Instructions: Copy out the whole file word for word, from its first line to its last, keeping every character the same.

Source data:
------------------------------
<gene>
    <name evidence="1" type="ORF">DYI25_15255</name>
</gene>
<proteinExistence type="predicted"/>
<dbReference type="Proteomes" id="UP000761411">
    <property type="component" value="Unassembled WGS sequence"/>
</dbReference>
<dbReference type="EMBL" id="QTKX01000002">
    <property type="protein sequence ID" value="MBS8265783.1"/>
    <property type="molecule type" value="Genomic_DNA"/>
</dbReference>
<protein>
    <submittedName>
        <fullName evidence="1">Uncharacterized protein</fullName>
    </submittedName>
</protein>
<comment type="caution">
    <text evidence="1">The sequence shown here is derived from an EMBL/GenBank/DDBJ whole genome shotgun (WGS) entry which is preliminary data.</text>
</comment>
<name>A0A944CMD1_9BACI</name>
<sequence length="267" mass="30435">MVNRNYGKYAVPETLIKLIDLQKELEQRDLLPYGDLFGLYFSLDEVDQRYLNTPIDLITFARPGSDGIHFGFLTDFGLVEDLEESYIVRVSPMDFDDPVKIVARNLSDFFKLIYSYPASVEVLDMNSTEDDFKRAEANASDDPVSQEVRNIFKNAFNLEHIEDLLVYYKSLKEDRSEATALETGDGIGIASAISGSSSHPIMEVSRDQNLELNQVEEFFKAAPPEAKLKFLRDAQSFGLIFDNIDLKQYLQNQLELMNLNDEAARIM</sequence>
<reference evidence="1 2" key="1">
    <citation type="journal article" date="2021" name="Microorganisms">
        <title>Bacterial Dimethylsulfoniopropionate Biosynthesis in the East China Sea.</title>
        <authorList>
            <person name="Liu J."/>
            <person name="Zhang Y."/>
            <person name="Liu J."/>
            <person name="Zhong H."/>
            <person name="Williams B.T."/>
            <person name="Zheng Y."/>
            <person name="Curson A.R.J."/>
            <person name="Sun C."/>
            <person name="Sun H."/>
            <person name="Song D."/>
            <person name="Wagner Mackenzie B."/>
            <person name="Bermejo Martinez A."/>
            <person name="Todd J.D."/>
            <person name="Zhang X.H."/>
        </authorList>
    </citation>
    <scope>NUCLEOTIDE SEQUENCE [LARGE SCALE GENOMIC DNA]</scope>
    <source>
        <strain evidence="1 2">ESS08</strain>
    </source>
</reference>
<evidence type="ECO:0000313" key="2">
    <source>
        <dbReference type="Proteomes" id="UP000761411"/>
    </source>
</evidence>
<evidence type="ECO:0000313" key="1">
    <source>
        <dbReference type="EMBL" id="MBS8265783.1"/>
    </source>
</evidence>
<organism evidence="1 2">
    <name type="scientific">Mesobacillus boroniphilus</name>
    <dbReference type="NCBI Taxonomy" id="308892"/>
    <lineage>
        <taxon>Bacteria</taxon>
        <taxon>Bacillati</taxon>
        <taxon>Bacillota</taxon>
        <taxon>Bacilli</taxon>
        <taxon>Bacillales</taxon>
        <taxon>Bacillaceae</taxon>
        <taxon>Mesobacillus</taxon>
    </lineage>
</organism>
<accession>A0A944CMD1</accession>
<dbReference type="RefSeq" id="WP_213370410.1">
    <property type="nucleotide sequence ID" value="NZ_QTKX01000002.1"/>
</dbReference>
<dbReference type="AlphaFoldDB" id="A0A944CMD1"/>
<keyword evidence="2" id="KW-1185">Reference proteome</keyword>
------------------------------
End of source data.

<gene>
    <name evidence="1" type="ORF">DYI25_15255</name>
</gene>
<proteinExistence type="predicted"/>
<dbReference type="Proteomes" id="UP000761411">
    <property type="component" value="Unassembled WGS sequence"/>
</dbReference>
<dbReference type="EMBL" id="QTKX01000002">
    <property type="protein sequence ID" value="MBS8265783.1"/>
    <property type="molecule type" value="Genomic_DNA"/>
</dbReference>
<protein>
    <submittedName>
        <fullName evidence="1">Uncharacterized protein</fullName>
    </submittedName>
</protein>
<comment type="caution">
    <text evidence="1">The sequence shown here is derived from an EMBL/GenBank/DDBJ whole genome shotgun (WGS) entry which is preliminary data.</text>
</comment>
<name>A0A944CMD1_9BACI</name>
<sequence length="267" mass="30435">MVNRNYGKYAVPETLIKLIDLQKELEQRDLLPYGDLFGLYFSLDEVDQRYLNTPIDLITFARPGSDGIHFGFLTDFGLVEDLEESYIVRVSPMDFDDPVKIVARNLSDFFKLIYSYPASVEVLDMNSTEDDFKRAEANASDDPVSQEVRNIFKNAFNLEHIEDLLVYYKSLKEDRSEATALETGDGIGIASAISGSSSHPIMEVSRDQNLELNQVEEFFKAAPPEAKLKFLRDAQSFGLIFDNIDLKQYLQNQLELMNLNDEAARIM</sequence>
<reference evidence="1 2" key="1">
    <citation type="journal article" date="2021" name="Microorganisms">
        <title>Bacterial Dimethylsulfoniopropionate Biosynthesis in the East China Sea.</title>
        <authorList>
            <person name="Liu J."/>
            <person name="Zhang Y."/>
            <person name="Liu J."/>
            <person name="Zhong H."/>
            <person name="Williams B.T."/>
            <person name="Zheng Y."/>
            <person name="Curson A.R.J."/>
            <person name="Sun C."/>
            <person name="Sun H."/>
            <person name="Song D."/>
            <person name="Wagner Mackenzie B."/>
            <person name="Bermejo Martinez A."/>
            <person name="Todd J.D."/>
            <person name="Zhang X.H."/>
        </authorList>
    </citation>
    <scope>NUCLEOTIDE SEQUENCE [LARGE SCALE GENOMIC DNA]</scope>
    <source>
        <strain evidence="1 2">ESS08</strain>
    </source>
</reference>
<evidence type="ECO:0000313" key="2">
    <source>
        <dbReference type="Proteomes" id="UP000761411"/>
    </source>
</evidence>
<evidence type="ECO:0000313" key="1">
    <source>
        <dbReference type="EMBL" id="MBS8265783.1"/>
    </source>
</evidence>
<organism evidence="1 2">
    <name type="scientific">Mesobacillus boroniphilus</name>
    <dbReference type="NCBI Taxonomy" id="308892"/>
    <lineage>
        <taxon>Bacteria</taxon>
        <taxon>Bacillati</taxon>
        <taxon>Bacillota</taxon>
        <taxon>Bacilli</taxon>
        <taxon>Bacillales</taxon>
        <taxon>Bacillaceae</taxon>
        <taxon>Mesobacillus</taxon>
    </lineage>
</organism>
<accession>A0A944CMD1</accession>
<dbReference type="RefSeq" id="WP_213370410.1">
    <property type="nucleotide sequence ID" value="NZ_QTKX01000002.1"/>
</dbReference>
<dbReference type="AlphaFoldDB" id="A0A944CMD1"/>
<keyword evidence="2" id="KW-1185">Reference proteome</keyword>